By Reid Forgrave
The Cincinnati Enquirer
CHEVIOT - The empty lawn chairs will start appearing this evening in Cheviot, 24 hours before the Harvest Home Parade fills the streets.
Jostling for prime spots is part of the grandest West Side tradition of all.
By Thursday at 6 p.m., rows of people 10 deep will line the one-mile parade route. Dozens of local politicos, 10 high school bands, 50 floats, handfuls of local businesses and bars, and a huge contingent from the Hamilton County Sheriff's Office will parade until night falls.
The origins of the festival date back nearly two centuries, when Enoch and Ashsah Carson had their first bountiful harvest on their 20-acre plot of farmland in Green Twp. They invited other settlers to give thanks for the harvest by celebrating in a grove near their cabin.
The first official "Harvest Home Fair" was in 1860 on the Carson land, organized by the newly formed Green Township Harvest Home Association. The organizers - which changed to the Kiwanis Club of Cheviot-Westwood in 1939 - haven't missed holding the festival since then.
"It's just like everything else on the West Side: a tradition that doesn't go away," said Hamilton County Prosecutor Mike Allen, who will drive for his wife, Lisa, a candidate for municipal judge. "It's just like a huge church festival, where you always see someone you know. Only it's four or five times as big."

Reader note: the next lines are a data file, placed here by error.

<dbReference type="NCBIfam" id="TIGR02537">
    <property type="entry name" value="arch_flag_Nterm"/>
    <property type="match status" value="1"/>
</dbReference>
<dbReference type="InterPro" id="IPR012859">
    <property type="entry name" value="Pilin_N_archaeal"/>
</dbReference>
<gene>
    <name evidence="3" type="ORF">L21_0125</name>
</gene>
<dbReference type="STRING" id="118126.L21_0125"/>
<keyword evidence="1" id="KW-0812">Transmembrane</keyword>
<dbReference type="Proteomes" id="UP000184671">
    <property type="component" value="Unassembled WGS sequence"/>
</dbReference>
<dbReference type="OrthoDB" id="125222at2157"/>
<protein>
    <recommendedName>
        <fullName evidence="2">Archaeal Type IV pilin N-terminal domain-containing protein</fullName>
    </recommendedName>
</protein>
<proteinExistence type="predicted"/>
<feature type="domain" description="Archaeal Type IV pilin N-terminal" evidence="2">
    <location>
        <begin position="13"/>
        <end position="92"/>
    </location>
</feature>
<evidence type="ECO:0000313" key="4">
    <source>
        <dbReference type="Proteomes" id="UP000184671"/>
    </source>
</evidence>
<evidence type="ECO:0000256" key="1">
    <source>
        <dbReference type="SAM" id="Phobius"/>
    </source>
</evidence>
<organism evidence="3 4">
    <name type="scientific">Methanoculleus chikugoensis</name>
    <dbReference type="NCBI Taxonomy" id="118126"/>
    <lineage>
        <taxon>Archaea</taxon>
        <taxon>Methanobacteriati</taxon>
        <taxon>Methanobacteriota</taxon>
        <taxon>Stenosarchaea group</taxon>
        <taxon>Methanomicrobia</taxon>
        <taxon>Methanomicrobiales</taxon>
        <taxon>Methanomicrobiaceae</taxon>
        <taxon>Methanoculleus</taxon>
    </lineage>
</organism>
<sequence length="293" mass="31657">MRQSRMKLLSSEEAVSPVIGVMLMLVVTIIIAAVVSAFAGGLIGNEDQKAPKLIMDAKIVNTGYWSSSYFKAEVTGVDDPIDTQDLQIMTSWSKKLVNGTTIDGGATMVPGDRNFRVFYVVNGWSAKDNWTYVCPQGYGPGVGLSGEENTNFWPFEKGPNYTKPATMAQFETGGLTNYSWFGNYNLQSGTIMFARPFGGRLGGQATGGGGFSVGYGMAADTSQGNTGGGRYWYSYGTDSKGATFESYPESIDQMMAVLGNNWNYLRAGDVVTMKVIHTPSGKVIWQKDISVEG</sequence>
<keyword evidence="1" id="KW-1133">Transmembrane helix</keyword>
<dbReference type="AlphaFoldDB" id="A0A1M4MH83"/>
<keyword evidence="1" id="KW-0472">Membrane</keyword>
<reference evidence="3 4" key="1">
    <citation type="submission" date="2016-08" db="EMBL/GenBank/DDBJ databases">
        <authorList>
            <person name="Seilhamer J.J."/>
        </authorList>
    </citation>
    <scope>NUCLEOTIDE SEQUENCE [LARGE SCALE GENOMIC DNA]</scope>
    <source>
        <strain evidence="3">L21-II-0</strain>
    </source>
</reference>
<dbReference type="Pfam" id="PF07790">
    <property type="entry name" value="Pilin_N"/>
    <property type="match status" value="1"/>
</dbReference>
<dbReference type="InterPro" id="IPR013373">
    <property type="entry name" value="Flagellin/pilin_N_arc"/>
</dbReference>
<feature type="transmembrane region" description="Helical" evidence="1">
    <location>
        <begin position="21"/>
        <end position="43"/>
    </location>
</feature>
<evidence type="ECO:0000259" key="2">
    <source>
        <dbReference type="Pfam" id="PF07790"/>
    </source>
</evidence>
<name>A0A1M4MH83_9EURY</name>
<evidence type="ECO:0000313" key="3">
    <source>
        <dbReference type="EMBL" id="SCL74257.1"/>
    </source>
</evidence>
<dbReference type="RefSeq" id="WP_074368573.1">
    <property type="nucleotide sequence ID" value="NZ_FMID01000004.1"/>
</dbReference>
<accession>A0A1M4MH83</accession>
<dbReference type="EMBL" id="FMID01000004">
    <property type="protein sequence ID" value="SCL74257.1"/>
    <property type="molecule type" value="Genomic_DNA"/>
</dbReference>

It's also a time when local officeholders - or aspiring ones - can see and be seen.
"This is the beginning of the political campaigns, and you got all these political folks trying to hustle up votes and get name recognition," said Jack Geiler, a member of the Kiwanis Club of Cheviot-Westwood, which organizes the parade and the accompanying Harvest Home Fair.
But the crowd favorite, organizers say, is the display put on by Hamilton County Sheriff Simon Leis Jr.
The sheriff's office arsenal includes three mounted patrol horses, a color guard, an inflatable deputy balloon, two 18-foot patrol boats, and two helicopters, towed on a trailer. The choppers will take off at the parade's end.
"We show off everything we got," Leis said.
The parade typically attracts 25,000 people, said fair chairman Ron Dabney, and 20,000 attend the fair.
Said prosecutor Allen: "It's awfully important to a political candidate because if you're not there, the first thing people will say is, 'Why weren't you there?' "
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